Top positive review
1,090 people found this helpful
Go See It. Go. Right Now.
on May 30, 2006
Ok, let me get this straight. They made a documentary about Al Gore giving a lecture? About global warming? Okay, I'm already asleep. Snore. Yawn. Why don't I just stay home and save the money I would spend to take a nap.
All kidding aside, if you know anything about Al Gore, you know this is a subject he is extremely committed to and passionate about. Very passionate. And after five years of some of the worst, most harmful environmental policy to ever come out of Washington, DC, there is no better time for "An Inconvenient Truth".
I know many consider Gore to be less than a captivating speaker. But in "An Inconvenient Truth" he comes across as a different man because he is so passionate and committed to the subject of global warming, he comes across as a different man. Informed, knowledgeable, conversational and persuasive, if he were like this during the election, there would be no Florida Recount in our history books. Okay, so that didn't happen. But the result is that Gore, much like Clinton and Carter, are trying to do something with their status to help better the world. Gore has long been an environmental advocate and it shows. He knows the facts inside and out; people have provided him with statistics, graphs, charts and more, and he uses them in this presentation.
As Gore states, he has given the lecture more than a thousand times around the globe. Because of this, he is extremely comfortable addressing large audiences, giving them a lot of scientific research to digest. Remarkably, he makes it easy to understand, pointing out key facts, walking us through some of the more difficult to understand ideas and problems. He also knows when the audience needs a break and interjects humor here and there. At one point, he shows a spoof of an educational film animated by the people at "The Simpsons". At others, he makes fun of himself and his political ambitions and woes.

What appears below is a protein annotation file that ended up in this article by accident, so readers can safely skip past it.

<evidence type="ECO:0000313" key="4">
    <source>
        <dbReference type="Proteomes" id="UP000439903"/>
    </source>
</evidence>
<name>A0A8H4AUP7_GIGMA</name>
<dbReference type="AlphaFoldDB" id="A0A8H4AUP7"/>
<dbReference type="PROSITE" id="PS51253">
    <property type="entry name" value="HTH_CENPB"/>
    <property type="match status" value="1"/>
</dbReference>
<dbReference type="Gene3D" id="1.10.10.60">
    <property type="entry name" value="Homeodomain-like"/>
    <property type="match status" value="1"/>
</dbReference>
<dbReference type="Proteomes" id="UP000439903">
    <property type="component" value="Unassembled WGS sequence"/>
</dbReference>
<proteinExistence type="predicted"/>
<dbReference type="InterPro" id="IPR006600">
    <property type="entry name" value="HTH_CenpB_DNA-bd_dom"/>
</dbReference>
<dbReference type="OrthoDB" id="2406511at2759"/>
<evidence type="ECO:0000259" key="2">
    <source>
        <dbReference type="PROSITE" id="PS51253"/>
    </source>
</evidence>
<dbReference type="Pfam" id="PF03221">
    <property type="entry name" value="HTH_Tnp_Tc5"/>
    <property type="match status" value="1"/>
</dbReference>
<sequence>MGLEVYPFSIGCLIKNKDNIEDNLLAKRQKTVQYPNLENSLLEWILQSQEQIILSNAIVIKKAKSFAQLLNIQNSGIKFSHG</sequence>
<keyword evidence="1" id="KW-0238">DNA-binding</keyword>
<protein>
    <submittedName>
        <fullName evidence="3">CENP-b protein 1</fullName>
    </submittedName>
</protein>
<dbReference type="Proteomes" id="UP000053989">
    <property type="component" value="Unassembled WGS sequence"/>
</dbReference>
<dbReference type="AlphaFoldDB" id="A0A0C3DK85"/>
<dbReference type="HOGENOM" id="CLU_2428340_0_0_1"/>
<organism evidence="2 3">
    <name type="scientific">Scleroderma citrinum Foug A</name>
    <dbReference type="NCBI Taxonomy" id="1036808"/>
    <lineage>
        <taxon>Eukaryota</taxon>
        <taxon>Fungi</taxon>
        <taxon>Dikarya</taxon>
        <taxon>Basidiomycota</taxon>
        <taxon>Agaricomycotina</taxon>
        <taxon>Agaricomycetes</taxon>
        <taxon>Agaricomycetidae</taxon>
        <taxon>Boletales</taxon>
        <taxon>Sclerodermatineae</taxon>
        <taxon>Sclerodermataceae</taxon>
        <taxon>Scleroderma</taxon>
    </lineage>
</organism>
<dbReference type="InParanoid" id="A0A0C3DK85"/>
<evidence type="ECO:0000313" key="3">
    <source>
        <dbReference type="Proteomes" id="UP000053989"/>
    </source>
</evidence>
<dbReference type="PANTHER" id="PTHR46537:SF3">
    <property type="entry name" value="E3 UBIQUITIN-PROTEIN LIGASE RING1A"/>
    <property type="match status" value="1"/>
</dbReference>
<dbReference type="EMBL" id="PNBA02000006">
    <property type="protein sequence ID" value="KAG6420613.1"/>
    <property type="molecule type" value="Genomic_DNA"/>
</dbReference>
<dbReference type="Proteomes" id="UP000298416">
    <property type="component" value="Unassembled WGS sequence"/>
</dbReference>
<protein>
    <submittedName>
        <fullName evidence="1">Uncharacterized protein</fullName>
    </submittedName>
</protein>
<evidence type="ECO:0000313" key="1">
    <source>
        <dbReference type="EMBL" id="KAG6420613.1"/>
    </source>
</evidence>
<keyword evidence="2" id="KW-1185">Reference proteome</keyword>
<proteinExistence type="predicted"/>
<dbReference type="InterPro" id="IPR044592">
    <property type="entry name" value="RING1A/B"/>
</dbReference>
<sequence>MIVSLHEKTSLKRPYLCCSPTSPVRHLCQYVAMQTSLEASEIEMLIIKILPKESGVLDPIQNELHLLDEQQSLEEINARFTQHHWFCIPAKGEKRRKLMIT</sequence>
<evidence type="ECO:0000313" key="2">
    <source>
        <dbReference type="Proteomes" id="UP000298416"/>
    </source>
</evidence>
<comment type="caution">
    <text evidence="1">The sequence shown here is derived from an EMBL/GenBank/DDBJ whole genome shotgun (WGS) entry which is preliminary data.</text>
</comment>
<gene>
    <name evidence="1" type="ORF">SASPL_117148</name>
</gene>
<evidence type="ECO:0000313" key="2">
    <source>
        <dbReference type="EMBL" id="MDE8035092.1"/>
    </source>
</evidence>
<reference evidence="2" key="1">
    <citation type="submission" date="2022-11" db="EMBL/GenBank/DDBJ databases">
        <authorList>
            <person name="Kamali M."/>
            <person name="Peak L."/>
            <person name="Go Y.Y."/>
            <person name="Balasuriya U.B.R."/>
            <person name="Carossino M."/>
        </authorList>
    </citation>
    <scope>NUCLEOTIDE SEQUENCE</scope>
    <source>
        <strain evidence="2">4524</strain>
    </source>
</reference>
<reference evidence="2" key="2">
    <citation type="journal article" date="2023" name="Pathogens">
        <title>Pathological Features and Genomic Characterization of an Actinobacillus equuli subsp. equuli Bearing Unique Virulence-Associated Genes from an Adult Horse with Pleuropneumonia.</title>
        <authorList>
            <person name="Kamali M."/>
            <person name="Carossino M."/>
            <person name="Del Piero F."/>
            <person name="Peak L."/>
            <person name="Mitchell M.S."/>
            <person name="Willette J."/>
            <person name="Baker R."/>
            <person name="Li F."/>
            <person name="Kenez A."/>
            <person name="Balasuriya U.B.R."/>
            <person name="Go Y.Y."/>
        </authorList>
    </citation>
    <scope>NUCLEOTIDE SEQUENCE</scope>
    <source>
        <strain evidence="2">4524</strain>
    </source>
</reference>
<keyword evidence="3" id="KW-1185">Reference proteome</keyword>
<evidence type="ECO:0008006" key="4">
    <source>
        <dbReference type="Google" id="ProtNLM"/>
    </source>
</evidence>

Davis Guggenheim, the filmmaker, has apparently presented Gore's lecture virtually intact. As Gore moves around on a dais, clicking for the next slide, he makes persuasive points. But he also reaches a couple of key points. When this happens, the filmmakers smartly pull back from the lecture, giving us a portrait of a few key moments in Gore's life. The argument he makes in his lecture is persuasive, intelligent and well thought out, but because we learn more about the man making the presentation, these points have even more resonance. Not only do these moments give us more details about Gore, they also provide a respite from the scientific data, allowing us to absorb what we have learned.
At one point, Gore states that the data is irrefutable and it appears to be. Remarkably, the filmmakers show footage of various people attacking Gore, or claiming the data he is presenting is not based in fact. Yet, we can see it for ourselves, right in front of us. And I am sure Gore could easily provide a bibliography of resources for us to check out all of the facts he uses. What would drive some of these people to attack Gore and this data? Some of the clips are from Gore's days as a Senator and Vice President, so some of that can be contributed to political parties trying to one-up each other. But currently, Gore does not hold political office, yet the current administration seems intent on giving every break to the worst polluters in the country, allowing them to make as much money as possible while they pollute and pollute and pollute. Gore shows a slide about this argument. Apparently, there is the thought good environmental policy will impact the economy. How do these same people explain the relationship between Toyota, Honda, Ford and GM? Toyota and Honda manufacture vehicles with far better gas mileage than their competitors and are much more successful because of it. An argument Gore makes very convincingly.
Thankfully, Gore stays away from political bias. More or less. A couple of times, he makes funny remarks about his failed run for the presidency, or he makes a pointed comment about the current administration, but by and large his comments are directed at us and what we should do to save our planet. The film isn't void of bias, but there could certainly have been a lot more. The fact the filmmaker and Gore showed some restraint makes his presentation even more persuasive.
The film ends with a series of `calls to action' as the credits begin. Frankly, these aren't needed because Gore's arguments are so convincing. But they are effective. As one call to action states "Urge everyone you know to see this film." Well, folks, that's what I am doing. Go and see this film. We need to do something before it is too late to do anything. Hopefully, this film will one day be viewed as a historical document of the beginning of a great change and not as a horror film.